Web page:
If the pilot population is to grow and flight schools are to prosper, there’s no question that the business model must include some fundamental shift. The old notion of, “If you build it, they will come,” is no longer sustainable. That’s what’s so exciting about the opening this year of the Redbird Skyport.
The Skyport, based in San Marcos, Texas, is in essence a test bed. Redbird began the Skyport as an incubator, a way to verify certain theories about the nature of the flight training business. To that end, the school has been running numerous experiments throughout its first year of operation.
Whatever the initial results of those studies may be (Redbird will present them in late October at a summit in San Marcos), it’s clear that Redbird has already succeeded in pursuing and advocating for a new approach.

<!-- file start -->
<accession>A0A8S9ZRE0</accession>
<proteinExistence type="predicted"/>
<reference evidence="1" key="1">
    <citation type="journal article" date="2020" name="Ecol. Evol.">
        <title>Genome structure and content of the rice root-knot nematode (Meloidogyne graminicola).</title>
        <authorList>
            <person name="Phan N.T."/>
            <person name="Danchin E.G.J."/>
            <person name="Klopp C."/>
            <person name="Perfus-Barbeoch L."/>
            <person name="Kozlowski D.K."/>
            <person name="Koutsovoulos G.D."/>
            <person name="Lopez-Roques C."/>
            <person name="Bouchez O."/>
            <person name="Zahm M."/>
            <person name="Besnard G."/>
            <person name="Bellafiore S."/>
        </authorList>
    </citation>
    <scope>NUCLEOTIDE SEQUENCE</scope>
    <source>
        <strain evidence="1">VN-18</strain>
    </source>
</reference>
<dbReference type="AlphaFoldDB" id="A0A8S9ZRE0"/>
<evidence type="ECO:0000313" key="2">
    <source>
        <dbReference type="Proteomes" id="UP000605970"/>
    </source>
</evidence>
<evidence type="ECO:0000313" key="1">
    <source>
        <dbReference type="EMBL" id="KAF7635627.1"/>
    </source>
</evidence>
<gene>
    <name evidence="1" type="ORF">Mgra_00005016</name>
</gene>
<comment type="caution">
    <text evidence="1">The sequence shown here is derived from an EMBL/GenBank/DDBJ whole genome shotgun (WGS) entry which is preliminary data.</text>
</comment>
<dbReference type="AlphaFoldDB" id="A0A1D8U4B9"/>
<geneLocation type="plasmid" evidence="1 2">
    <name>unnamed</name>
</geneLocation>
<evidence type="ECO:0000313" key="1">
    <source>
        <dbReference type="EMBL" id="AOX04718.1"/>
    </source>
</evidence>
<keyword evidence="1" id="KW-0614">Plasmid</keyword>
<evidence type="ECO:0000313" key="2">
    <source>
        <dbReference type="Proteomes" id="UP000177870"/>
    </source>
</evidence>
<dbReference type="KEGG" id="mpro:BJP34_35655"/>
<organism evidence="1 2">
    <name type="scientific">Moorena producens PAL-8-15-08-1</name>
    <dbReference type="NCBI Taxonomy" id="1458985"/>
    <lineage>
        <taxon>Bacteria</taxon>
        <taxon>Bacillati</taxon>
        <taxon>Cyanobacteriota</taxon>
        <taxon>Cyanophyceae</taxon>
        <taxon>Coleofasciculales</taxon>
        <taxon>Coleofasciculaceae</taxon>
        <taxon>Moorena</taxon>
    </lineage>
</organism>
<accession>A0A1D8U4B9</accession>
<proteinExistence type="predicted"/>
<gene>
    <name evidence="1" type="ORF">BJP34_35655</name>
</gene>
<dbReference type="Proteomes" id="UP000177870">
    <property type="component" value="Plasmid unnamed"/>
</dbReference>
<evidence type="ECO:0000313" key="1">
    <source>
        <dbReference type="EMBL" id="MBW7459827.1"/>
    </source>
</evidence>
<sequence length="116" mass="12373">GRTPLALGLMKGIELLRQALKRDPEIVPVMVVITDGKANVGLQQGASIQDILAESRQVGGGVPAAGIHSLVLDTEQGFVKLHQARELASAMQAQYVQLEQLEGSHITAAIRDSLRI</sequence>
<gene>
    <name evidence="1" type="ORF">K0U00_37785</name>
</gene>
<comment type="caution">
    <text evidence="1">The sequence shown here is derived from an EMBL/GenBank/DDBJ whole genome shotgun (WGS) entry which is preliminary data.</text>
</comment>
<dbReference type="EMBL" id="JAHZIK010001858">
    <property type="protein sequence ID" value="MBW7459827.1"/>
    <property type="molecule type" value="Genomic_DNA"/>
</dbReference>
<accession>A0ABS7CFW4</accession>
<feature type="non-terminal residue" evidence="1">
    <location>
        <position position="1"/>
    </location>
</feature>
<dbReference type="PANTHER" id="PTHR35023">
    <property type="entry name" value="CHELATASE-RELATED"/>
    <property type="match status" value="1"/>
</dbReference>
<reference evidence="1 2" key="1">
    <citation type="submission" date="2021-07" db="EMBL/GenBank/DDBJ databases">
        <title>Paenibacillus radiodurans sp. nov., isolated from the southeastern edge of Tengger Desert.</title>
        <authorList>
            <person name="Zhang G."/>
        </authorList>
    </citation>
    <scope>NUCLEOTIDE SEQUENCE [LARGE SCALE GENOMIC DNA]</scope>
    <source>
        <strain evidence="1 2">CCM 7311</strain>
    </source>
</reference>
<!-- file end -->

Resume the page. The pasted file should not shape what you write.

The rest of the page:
Among its more dramatic efforts is the ability for students to take a checkride prior to the FAA Part 141 minimums. Everyone is trained first in a simulator, and then transitions to the airplane only when FAA standards have been met in the box. That has taken airplane time down significantly without cutting into profit margins.
Hours to checkride isn’t the only thing being tracked. Everything from the layout of the building and how money is collected to the syllabus is under review and consideration.
Even if every experiment doesn’t bring positive results, the school can already be considered a success. The first flight school to take elements of the Skyport and reproduce them in another location opened earlier this year.
Training takeaway: Redbird has set up simulator scenarios using real-life events that will form the basis of a curriculum. See the scenario.